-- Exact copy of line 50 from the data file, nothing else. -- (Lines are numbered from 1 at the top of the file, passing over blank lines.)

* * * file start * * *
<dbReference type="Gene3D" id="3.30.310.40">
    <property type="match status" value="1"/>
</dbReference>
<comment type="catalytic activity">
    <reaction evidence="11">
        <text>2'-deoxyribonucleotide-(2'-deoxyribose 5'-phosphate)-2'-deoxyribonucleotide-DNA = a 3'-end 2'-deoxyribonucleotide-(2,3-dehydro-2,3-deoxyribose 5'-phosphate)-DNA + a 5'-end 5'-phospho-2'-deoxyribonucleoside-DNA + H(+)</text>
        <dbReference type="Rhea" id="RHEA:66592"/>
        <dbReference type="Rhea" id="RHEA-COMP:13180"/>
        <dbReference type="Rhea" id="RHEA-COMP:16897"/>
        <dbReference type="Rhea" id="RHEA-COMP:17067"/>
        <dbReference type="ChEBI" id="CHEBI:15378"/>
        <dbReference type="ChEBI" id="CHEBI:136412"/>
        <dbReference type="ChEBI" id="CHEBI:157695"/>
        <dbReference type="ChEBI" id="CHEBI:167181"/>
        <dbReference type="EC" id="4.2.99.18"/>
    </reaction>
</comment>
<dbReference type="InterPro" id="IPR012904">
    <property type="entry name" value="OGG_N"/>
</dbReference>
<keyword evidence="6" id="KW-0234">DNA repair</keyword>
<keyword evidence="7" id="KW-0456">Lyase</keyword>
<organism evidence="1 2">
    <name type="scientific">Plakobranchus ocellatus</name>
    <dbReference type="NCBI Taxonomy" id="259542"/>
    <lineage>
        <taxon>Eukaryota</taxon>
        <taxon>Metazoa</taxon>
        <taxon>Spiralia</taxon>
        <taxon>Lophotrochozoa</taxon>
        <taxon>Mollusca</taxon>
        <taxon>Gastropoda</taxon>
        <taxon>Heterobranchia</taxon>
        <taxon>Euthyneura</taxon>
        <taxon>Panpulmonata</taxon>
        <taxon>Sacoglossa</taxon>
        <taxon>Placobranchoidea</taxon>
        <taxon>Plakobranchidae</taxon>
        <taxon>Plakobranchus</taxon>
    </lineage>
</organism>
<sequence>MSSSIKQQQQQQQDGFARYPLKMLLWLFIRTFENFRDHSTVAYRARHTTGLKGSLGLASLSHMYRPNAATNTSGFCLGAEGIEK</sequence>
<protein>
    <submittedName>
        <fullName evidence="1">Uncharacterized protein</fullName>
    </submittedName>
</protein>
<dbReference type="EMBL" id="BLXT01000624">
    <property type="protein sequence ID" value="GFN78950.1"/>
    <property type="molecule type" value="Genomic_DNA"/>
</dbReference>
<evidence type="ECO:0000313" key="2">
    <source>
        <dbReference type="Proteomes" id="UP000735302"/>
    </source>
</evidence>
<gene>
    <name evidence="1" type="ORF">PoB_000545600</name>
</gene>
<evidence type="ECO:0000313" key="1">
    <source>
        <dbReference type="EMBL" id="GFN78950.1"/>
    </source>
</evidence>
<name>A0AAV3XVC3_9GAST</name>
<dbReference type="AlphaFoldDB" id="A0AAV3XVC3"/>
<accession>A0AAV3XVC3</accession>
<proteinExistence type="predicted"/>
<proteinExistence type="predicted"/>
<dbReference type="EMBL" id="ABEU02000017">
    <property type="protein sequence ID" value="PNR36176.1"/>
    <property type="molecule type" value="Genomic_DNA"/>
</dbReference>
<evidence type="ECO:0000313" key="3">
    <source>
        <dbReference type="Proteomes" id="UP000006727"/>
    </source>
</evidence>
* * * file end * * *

    <property type="molecule type" value="Genomic_DNA"/>